We wrote earlier, and we do not fear to write again, that whether it be the present tension between India and Pakistan or the massacre of Bengalis and non-Bengalis in East Pakistan or the influx of lakhs of homeless refugees, the responsibility for everything lies squarely with the leaders of East Pakistan. One man can set fire in a moment to an entire garden. We curse all traitors, be they in India or in Pakistan. A man should concern himself with the welfare of the country where he lives, otherwise he should leave it and go some other place. (Naim 1975)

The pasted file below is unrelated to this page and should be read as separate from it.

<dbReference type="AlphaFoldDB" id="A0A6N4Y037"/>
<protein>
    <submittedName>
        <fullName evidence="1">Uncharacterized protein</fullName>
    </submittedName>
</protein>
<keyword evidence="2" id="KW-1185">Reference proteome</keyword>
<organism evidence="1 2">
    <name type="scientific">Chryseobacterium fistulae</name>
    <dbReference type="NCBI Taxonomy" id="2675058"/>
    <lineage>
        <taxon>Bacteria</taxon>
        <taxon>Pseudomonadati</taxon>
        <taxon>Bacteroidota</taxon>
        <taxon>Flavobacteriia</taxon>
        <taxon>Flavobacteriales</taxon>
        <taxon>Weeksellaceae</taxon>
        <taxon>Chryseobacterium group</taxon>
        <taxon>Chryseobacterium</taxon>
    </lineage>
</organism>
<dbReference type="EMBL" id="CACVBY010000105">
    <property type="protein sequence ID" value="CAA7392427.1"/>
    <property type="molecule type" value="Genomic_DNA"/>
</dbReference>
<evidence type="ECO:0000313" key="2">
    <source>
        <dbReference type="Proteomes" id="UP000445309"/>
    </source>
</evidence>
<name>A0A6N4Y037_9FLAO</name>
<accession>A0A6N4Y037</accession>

Conspiracy theories have never been rare in the Urdu press. So it was only natural that in no time there emerged such theories about the crisis in East Bengal. An example is how Nida-i-Millat of Lucknow in its issue of January 16, 1972, reprinted a news story of Akhbar al-Alam al-Islami, the official journal of the Rabita al-Alam al-Islami (Muslim World League) published from Mecca. It alleged that Israel had sent 300 Zionist agents to Bangladesh to foment trouble and train the Bengali rebels in response to prominent economist and Bangladeshi radical Rahman Sobhan’s visit preceded by his meeting in Paris with Daniel Cohn Bendit (“a Jew”). According to the report, from Israel Sobhan went straight to India to coordinate plans with the communists there. Most interestingly the editor of Nida-i-Millat added a note to the report: “We are abstaining from commenting on this article because only the future will tell what the facts were and what actually caused the secession of East Pakistan. We only desire our country to be aware of the delicate (nazuk) sentiments and feelings of the Muslim world, especially of the Arabs.” It only goes to illustrate just how confused and desperate the Urdu speaking Muslims of India were at that time. They were reluctant to accept the facts as evident from what Shahid Siddiqui, the editor of Urdu newsmagazine Nai Duniya, tells us: “I went to Bangladesh at that time… I wrote the truth which was not acceptable to Muslims, because for them the creation of Bangladesh was a turning point, because [it was] the destruction of the idea of Pakistan, the two nation theory” (Jeffrey 2009: 230). The very next year he founded Nai Duniyā and benefited from a similar opportunity, the Arab-Israeli War of 1973. The rise in circulation to thirty thousand in just a few months’ time set its course of anti-Israel, anti-Zionist and antisemitic rhetoric. This anti-Zionist or antisemitic rhetoric is actually a characteristic of the Urdu press.